Two recently-published German court decisions have clarified German employee data protection law. The decisions validate the independence of works councils in determining how to comply with data protection law and clarify when unused employee email accounts can be deleted.
In the first court decision, the Federal Labor Court of Germany held that a business cannot prescribe the manner in which its works council must comply with German data protection law. Rather, a works council may determines independently how it chooses to comply. For example, a business’ internal rules on information technology usage may not apply to the works council itself since the works council may decide to create and follow its own information technology usage rules. Overall, this decision further strengthens the position of German works councils.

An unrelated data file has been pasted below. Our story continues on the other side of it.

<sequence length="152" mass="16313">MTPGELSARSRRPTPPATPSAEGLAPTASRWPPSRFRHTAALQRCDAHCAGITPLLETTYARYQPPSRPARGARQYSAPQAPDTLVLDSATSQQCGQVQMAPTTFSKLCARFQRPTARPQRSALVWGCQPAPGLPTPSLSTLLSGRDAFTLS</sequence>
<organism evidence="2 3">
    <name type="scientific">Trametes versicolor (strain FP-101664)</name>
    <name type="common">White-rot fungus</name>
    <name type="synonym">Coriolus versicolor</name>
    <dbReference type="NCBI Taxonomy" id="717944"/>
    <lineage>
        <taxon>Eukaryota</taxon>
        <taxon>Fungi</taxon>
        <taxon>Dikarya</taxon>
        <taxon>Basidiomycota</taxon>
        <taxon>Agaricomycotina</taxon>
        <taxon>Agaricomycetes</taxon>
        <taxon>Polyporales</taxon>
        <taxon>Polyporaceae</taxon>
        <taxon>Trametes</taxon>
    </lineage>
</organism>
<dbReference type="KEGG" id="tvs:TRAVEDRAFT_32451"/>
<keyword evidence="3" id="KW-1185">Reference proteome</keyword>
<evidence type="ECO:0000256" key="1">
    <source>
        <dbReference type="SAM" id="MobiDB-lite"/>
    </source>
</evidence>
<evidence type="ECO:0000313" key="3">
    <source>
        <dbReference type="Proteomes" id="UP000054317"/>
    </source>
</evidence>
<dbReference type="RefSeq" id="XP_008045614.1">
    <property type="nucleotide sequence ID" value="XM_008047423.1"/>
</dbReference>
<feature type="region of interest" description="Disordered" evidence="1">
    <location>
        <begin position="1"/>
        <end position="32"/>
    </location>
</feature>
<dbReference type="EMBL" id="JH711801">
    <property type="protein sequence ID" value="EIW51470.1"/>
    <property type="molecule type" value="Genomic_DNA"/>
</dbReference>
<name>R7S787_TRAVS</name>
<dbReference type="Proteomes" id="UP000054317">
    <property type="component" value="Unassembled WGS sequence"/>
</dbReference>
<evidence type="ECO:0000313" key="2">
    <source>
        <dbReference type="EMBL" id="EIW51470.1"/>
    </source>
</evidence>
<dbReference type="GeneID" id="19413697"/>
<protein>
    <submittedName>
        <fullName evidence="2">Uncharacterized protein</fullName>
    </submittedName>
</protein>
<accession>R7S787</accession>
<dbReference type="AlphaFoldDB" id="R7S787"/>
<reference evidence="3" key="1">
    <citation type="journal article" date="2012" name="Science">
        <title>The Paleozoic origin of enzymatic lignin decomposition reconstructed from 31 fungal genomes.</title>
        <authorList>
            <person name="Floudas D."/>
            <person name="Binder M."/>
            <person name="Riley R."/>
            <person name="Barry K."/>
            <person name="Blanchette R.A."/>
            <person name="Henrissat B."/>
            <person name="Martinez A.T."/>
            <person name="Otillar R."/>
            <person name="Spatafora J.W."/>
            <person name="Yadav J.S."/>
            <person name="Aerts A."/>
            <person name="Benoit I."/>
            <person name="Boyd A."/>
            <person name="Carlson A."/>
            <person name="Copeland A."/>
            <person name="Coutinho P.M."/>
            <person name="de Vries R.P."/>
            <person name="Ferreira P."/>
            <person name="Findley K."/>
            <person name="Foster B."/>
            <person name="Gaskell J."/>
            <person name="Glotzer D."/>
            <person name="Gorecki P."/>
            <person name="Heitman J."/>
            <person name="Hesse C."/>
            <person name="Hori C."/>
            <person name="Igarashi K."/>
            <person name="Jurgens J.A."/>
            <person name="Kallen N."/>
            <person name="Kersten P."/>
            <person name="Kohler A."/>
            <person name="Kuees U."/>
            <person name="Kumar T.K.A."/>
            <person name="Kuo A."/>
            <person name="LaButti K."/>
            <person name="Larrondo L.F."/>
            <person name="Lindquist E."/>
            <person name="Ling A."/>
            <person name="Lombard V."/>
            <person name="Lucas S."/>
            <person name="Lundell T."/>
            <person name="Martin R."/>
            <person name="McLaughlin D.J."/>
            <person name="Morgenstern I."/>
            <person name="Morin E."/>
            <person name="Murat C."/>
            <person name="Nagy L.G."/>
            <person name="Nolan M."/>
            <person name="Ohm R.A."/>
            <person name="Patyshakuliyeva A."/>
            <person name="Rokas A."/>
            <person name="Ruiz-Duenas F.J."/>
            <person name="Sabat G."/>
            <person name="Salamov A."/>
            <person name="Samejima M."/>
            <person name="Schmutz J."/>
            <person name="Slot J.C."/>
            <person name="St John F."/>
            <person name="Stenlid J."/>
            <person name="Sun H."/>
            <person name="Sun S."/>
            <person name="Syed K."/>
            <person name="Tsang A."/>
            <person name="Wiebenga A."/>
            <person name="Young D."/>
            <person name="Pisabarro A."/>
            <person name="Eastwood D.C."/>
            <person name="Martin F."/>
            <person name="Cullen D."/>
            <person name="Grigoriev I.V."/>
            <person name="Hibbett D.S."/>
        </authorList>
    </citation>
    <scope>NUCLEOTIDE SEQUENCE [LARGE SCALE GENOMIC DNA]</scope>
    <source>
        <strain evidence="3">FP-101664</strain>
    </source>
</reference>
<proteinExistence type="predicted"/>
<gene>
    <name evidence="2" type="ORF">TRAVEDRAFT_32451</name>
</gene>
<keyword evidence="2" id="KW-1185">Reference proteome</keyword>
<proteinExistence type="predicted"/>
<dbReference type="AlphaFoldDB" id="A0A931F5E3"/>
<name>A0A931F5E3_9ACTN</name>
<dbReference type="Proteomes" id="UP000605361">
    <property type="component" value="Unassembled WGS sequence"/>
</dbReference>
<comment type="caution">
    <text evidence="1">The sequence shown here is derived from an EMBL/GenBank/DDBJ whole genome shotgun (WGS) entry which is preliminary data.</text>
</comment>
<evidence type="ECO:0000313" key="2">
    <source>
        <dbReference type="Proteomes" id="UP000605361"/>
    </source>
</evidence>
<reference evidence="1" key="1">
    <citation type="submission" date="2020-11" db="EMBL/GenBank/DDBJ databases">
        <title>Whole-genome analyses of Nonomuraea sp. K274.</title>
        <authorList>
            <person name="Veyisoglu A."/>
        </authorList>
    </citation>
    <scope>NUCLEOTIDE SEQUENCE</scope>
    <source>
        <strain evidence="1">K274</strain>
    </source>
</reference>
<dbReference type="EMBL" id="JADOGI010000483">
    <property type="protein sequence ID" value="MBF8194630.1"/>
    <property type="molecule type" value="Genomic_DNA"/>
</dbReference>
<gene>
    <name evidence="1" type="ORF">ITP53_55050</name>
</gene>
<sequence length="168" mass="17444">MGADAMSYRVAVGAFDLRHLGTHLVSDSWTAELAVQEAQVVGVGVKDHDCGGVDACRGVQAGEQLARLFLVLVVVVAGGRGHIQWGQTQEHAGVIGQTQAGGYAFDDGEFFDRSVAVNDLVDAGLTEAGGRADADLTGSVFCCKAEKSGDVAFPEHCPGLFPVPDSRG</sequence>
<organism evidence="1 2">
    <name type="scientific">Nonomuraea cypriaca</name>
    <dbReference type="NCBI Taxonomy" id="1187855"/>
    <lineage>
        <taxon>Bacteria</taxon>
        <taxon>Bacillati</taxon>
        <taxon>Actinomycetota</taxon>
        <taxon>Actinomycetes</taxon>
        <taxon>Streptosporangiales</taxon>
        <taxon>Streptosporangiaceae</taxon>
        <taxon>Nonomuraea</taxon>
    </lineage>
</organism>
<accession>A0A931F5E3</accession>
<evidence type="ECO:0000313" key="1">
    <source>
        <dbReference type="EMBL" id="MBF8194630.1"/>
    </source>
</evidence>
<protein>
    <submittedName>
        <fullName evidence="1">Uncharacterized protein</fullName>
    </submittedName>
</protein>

The second decision concerns the deletion of old email accounts. In this case, the Higher Regional Court of Dresden held that a business may only delete an old account once the former account holder no longer has any interest in the account data. For example, if an employee uses his work email account to receive private emails, he may continue to have an interest in the account data (e.g., with respect to those private emails) after his employment ends. Therefore, businesses should exercise due caution in deleting the email accounts of former employees as they may be liable for damages for deleting emails in which the employee retains an interest.